GREEN CITY Bay Area author Michael Pollan opened the first event of Slow Food Nation by pointing out that food prices have risen more than 80 percent in the past three years. "Food has emerged as one of the most important issues," Pollan said from the stage of the Herbst Theatre, where he was discussing "The World Food Crisis" with Indian author and activist Vandana Shiva, Slow Food founder Carlo Petrini, and authors Raj Patel and Corby Kummer in front of a sold-out crowd.
"Prices are going up, but wages aren’t," Patel said to Pollan, and the real crisis is in that gap between what people make and what people spend on food and that includes the people who grow our food.
"The World Food Crisis" was one of several panels held during the three-day Slow Food Nation, the first major event staged in the United States for what has become an international movement focused on the pleasures and politics of eating. San Francisco, a city with a food consciousness that chimes with many tenets of the slow-food movement and one with a proximity to fertile regions that provide a wide range of local food seems the perfect host. An oft-repeated phrase at Slow Food events throughout the weekend was that eating healthy is a right, not a privilege.
But how can that sentiment be translated into sustenance? Can the people who grow our food even make a decent living? And how does an event where tickets went for as much as $159 focus on the needs of people who struggle just to get adequate nutrition?
This much is sure: prices may be up, but small farmers aren’t getting rich. "It’s very difficult for many of our farmers," Aliza Wasserman of Community Alliance with Family Farmers told the Guardian.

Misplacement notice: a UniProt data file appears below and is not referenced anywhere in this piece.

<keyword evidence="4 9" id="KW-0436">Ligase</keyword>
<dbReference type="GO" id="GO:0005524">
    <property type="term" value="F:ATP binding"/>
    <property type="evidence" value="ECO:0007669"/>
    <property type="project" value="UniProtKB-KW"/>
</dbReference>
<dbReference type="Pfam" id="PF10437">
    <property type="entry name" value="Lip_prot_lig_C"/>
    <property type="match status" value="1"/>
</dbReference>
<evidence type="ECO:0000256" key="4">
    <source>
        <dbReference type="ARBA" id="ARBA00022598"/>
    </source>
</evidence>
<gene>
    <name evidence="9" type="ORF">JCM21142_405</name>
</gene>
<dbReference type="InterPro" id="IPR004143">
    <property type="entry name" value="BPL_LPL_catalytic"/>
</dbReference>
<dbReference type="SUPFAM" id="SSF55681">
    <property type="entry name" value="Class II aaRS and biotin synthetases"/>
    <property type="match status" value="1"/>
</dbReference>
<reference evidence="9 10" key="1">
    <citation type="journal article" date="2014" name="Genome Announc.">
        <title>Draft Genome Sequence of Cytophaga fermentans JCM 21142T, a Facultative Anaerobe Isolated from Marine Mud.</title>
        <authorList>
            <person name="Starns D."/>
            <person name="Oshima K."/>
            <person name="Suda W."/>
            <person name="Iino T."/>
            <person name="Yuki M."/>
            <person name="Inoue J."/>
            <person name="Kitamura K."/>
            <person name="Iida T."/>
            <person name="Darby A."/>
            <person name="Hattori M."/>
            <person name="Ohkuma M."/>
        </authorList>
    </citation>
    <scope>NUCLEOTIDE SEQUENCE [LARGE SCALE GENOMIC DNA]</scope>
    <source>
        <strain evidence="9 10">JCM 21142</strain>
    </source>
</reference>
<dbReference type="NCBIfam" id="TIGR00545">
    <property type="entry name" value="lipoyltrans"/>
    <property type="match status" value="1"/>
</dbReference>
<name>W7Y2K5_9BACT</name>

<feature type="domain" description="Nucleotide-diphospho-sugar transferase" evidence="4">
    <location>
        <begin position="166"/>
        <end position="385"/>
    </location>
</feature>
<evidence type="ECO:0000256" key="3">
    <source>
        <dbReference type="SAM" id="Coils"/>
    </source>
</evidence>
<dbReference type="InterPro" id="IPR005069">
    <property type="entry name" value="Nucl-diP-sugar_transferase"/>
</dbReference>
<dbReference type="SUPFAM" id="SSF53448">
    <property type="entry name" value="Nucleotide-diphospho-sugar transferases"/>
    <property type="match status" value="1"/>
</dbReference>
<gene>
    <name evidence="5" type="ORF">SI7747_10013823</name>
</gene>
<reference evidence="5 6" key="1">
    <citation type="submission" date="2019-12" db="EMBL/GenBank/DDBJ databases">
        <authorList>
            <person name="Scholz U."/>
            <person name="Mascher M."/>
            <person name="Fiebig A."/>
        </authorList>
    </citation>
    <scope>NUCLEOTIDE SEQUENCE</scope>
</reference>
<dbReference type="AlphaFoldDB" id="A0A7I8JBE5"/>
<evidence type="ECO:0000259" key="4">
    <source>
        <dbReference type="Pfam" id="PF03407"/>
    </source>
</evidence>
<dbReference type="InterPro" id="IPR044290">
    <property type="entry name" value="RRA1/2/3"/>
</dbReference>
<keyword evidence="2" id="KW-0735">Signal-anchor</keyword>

Jeff Larkey runs Route One Farm in Santa Cruz. He’s been farming for 27 years and rents 65 acres for about $45,000 per year because it’s too expensive to buy the land. In the past he’s worked up to 150 acres, but now, he said, "Going forward is a big question in my mind because the costs of doing business have skyrocketed so much."
Larkey has many long-term workers making wages that vary based on experience, with the bottom rung starting at or slightly above minimum wage. "I’d love to pay them all $20 an hour because that’s what the work is really worth," he said.
A way to solve the problem might be for growers to raise their prices but many already consider organic, sustainably-grown food as fuel fit only for the well-heeled.
"To eat organic, healthy, local food generally costs more," Pollan admitted in a later talk. "The whole system is canted to support fast food. That’s what we subsidize."
He pointed out that Americans spend only 9.5 percent of their income on food an all-time and international low and people need to become more comfortable with paying more so growers and processors can earn fair wages. "We all need to spend some amount more on food."
That’s tough for people who can barely afford food now.
Anya Fernald, director of Slow Food Nation, said the group constantly struggles with the financial issue. Fernald also said proceeds from ticket sales will be used to seed future events and the next course of action, which will be determined by the farmers, food artisans, and nonprofits that participated.
When asked how they intended to get their message out to people who might have been priced out of attending the event, she said the group chose the Civic Center as a way to reach a broad audience. She pointed out that 60 percent of the events were free.
Pollan also said that policy needs to change to make food more accessible, and that’s what the Declaration for Healthy Food and Agriculture seems to speak to. The document was unveiled in the rotunda of City Hall on the eve of Slow Food Nation and outlines 12 principles that "should frame food and agriculture policy." Included are statements that affordable, nutritious food should be accessible to everyone and it shouldn’t mean exploiting farmers, workers, or natural resources to get it. Roots of Change, which coordinated drafting the declaration, is hoping for 1 million signatures by fall 2009, when they take it to policymakers in Washington, DC.